There is increasing recognition of the importance for local biodiversity of post-mining sites, many of which lie near communities that have suffered significant social and economic deprivation as the result of mine closures. However, no studies to date have actively used the knowledge of local communities to relate the history and treatment of post-mining sites to their current ecological status.

This paper presents a study of two post-mining sites in the Yorkshire coalfield of the UK in which the local community were involved in developing site histories and assessing plant and invertebrate species composition. Site histories developed using participatory GIS revealed that the sites had a mixture of areas of spontaneous succession and technical reclamation, and identified that both planned management interventions and informal activities influenced habitat heterogeneity and ecological diversity.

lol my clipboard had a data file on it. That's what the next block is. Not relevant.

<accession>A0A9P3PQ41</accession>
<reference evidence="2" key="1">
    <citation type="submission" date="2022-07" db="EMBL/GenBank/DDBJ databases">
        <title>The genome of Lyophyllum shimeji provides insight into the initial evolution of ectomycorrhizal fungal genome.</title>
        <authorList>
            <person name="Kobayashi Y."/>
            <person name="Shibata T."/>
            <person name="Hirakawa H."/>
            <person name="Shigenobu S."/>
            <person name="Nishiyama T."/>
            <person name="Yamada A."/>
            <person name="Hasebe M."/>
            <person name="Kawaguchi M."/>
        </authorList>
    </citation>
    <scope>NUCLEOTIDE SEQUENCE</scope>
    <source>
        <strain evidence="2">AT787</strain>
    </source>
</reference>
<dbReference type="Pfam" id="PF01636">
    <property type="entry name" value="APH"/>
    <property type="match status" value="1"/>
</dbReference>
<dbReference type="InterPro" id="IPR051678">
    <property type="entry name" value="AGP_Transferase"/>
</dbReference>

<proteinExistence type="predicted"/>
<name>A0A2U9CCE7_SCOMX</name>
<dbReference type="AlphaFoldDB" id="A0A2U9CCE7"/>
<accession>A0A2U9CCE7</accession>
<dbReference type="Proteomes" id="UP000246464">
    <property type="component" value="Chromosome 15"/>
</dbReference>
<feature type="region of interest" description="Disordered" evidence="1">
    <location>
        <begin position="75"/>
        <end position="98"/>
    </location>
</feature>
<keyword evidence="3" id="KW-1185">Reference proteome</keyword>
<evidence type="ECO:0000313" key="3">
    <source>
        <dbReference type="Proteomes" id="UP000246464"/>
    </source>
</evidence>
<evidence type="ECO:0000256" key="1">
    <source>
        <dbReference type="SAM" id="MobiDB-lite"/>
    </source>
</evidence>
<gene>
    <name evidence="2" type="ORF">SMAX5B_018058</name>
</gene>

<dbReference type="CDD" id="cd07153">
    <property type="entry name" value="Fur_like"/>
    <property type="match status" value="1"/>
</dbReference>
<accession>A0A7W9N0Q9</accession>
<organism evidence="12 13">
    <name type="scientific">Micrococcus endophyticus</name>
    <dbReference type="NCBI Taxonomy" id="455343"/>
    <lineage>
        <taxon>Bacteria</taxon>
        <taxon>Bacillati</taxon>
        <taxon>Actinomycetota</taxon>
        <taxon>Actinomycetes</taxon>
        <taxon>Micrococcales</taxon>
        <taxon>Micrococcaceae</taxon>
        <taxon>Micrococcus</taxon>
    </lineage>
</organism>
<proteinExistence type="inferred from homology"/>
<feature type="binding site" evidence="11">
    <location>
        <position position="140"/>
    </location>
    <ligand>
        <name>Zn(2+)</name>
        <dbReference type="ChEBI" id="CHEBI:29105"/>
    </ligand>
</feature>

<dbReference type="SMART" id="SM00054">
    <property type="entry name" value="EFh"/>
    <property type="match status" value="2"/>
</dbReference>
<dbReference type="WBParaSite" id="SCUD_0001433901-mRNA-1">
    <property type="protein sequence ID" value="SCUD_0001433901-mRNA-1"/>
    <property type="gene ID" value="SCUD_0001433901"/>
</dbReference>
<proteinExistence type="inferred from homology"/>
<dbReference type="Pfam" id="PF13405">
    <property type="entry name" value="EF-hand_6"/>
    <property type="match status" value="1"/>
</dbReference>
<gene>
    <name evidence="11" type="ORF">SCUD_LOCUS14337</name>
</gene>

Two groups of informal activity were identified as being of particular importance. Firstly, there has been active protection by the community of flower-rich habitats of conservation value (e.g. calcareous grassland) and distinctive plant species (e.g. orchids) which has also provided important foraging resources for butterfly and bumblebee species. Secondly, disturbance by activities such as use of motorbikes, informal camping, and cutting of trees and shrubs for fuel, as well as planned management interventions such as spreading of brick rubble, has provided habitat for plant species of open waste ground and locally uncommon invertebrate species which require patches of bare ground.

This study demonstrates the importance of informal, and often unrecorded, activities by the local community in providing diverse habitats and increased biodiversity within a post-mining site, and shows that active engagement with the local community and use of local knowledge can enhance ecological interpretation of such sites and provide a stronger basis for successful future management.

Read the article
(external link to open-access journal)